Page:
Glasgow has ingredients to become economic superpower, says Gordon Brown

Former prime minister Gordon Brown will use a conference in Glasgow to claim the city has the makings of an “economic superpower”.

With speakers including Lord Sainsbury, CBI director-general Tony Danker and Glasgow City Council leader Susan Aitken, the conference will lay out a report published on Friday which says “the road out of the current economic and inflationary crisis and back to growth runs through Glasgow”.

The report said Scotland’s biggest city “has most of the ingredients” needed for a “thriving and prosperous economy”.

Mr Brown is expected to tell attendees on Friday: “Today’s conference will focus on how we turn the Greater Glasgow region into an economic superpower.

“There is no doubt it can happen: the people of Glasgow are supremely well-equipped to make this city region shine as one of the key economic areas in the UK outside London.

“We need to focus on those sectors capable of the greatest growth, connect up better with other cities and regions across the UK, and get more power at a local city level to deliver.”

The report – published by Mr Brown’s think tank Our Scottish Future – said the city’s positives are currently not equating to economic and social prosperity, with some of the worst poverty in the country recorded in Glasgow and wages matching that of other cities.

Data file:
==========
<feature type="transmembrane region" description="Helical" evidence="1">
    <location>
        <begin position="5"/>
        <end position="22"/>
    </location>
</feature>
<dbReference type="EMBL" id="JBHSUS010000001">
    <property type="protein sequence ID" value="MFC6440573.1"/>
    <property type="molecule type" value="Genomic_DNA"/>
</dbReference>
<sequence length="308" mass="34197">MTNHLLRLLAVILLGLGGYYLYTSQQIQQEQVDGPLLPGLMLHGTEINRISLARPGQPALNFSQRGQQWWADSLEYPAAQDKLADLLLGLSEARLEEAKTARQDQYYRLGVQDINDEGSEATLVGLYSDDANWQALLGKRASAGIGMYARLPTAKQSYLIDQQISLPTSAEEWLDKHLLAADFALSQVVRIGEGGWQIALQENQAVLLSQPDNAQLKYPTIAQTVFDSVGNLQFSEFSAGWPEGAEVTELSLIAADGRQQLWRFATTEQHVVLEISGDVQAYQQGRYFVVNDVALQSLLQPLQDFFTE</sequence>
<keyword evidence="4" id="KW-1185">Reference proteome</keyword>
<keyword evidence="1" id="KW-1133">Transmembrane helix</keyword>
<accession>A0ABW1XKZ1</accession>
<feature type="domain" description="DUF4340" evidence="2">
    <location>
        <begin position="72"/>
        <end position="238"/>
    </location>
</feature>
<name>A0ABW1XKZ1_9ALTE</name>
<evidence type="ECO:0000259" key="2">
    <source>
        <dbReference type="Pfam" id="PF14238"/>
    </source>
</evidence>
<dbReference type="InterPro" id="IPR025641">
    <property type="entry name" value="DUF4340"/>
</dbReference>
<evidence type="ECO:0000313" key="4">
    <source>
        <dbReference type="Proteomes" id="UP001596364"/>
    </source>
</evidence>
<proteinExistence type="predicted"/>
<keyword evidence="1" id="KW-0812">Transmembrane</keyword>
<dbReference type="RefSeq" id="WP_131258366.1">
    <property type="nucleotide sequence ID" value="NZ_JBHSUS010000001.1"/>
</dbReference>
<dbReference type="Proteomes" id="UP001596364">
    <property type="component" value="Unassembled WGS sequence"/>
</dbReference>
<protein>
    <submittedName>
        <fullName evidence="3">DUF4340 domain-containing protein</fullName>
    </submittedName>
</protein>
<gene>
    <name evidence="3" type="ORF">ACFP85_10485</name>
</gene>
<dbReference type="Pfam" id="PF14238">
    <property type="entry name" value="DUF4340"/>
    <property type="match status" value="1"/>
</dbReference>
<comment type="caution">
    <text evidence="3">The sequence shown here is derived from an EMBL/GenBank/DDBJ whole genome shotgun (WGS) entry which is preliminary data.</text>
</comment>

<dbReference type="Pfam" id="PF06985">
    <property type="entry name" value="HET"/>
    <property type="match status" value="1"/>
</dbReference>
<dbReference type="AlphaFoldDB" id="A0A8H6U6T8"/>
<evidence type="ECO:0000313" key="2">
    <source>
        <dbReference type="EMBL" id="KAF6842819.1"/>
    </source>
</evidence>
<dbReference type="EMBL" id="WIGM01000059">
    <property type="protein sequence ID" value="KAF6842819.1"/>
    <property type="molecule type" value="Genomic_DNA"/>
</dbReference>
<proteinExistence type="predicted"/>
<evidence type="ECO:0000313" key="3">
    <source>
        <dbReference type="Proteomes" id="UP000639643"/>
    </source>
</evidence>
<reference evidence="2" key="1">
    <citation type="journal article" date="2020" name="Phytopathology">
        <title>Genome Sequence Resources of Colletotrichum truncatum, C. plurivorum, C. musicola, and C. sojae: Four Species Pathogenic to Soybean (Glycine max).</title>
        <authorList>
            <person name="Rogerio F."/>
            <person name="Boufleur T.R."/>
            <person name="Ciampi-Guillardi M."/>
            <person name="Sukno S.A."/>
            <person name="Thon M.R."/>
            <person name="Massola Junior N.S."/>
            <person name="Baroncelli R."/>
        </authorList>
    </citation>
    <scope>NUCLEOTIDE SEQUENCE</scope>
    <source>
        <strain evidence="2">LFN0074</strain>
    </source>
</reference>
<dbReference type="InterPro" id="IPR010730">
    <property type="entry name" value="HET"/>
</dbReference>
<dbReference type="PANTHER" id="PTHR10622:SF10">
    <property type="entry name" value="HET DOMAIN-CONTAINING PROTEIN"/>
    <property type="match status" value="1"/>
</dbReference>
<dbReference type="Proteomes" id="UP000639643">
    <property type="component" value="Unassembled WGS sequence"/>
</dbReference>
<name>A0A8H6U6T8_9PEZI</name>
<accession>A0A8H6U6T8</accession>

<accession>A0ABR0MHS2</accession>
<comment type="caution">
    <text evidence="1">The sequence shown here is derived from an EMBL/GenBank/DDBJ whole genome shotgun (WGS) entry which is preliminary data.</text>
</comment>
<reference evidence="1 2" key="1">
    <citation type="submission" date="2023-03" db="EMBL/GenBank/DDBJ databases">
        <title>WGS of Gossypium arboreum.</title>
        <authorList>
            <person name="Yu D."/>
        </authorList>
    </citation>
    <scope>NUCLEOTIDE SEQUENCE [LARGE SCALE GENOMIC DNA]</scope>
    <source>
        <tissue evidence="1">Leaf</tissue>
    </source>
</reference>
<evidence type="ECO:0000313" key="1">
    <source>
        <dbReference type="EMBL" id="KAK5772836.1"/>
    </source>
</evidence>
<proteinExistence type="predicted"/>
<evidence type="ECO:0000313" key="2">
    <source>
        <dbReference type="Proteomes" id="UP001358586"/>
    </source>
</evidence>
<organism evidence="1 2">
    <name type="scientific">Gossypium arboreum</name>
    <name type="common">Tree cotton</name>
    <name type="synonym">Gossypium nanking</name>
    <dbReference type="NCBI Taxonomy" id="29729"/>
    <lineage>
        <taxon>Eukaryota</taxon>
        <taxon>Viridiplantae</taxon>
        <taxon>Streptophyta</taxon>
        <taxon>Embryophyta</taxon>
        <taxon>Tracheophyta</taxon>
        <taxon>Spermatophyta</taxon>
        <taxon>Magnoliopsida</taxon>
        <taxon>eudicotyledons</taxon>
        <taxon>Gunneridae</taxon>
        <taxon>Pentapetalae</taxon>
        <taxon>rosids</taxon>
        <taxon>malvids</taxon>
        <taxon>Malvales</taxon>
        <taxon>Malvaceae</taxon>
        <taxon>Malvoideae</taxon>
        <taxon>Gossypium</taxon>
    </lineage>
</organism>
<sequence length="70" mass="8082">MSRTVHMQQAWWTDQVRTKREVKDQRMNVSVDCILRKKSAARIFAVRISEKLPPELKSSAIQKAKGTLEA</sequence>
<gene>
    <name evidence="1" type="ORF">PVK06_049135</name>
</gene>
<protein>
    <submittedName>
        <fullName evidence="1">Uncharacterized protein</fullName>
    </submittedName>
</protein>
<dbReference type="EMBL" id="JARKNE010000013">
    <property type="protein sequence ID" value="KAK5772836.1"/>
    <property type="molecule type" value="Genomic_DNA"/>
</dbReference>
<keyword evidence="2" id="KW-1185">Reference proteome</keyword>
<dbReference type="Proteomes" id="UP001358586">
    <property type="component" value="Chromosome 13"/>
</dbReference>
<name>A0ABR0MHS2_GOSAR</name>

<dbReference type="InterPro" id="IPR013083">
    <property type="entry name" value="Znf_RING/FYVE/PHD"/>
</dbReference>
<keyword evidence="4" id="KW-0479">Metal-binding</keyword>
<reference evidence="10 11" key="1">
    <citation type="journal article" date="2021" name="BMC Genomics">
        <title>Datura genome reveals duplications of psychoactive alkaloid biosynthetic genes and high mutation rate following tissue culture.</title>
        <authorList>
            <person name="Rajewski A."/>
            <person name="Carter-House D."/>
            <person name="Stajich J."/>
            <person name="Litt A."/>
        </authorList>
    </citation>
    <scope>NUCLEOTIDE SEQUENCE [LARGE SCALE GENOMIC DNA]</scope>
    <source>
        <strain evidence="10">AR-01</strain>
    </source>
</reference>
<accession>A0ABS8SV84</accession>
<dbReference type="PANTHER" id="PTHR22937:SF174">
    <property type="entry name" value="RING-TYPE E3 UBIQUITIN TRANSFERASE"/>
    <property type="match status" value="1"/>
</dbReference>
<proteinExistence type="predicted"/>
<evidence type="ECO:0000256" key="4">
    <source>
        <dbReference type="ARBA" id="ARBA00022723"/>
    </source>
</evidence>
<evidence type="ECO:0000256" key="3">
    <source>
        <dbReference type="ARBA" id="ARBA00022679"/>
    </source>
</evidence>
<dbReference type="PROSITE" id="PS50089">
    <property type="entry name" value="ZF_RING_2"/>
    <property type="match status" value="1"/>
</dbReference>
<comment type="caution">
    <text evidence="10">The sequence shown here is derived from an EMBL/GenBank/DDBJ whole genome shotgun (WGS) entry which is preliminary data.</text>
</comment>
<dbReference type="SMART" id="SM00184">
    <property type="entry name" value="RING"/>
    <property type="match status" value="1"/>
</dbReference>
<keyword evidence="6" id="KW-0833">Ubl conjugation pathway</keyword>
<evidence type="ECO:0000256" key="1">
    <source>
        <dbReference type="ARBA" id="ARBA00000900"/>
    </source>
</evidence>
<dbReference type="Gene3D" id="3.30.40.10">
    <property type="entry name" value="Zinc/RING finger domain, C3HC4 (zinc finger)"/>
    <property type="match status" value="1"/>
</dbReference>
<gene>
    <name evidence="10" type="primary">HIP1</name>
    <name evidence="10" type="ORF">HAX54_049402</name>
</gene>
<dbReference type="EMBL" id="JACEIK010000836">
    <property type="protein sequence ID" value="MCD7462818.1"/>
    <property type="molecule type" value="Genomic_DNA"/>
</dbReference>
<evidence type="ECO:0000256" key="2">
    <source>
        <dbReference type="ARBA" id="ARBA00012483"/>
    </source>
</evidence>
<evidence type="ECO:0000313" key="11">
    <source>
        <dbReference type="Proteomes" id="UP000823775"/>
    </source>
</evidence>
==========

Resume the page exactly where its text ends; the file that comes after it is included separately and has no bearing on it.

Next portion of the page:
Increased devolution, the think tank concluded, could benefit the Greater Glasgow area, allowing for better connectivity with other “centres of capital, skills and innovation”, adding: “Greater initiative could get more done more quickly.”

The report highlighted the powers to bring derelict buildings back into use as one such option which could help improve the city’s performance.

A Scottish Government spokesperson said: “We agree that Glasgow is well placed to capitalise on its many strengths – and Scotland already outperforms the rest of the UK in attracting investment in new and existing markets such as life sciences because of the quality of our workforce, university research, infrastructure and commitment to innovation.

“However, those huge strengths are being badly undermined by the impact of Brexit.

“With the full powers of independence, as a member state of the EU, it would be possible to build on Scotland’s already strong investment performance and further strengthen our approach to attracting future investment.”

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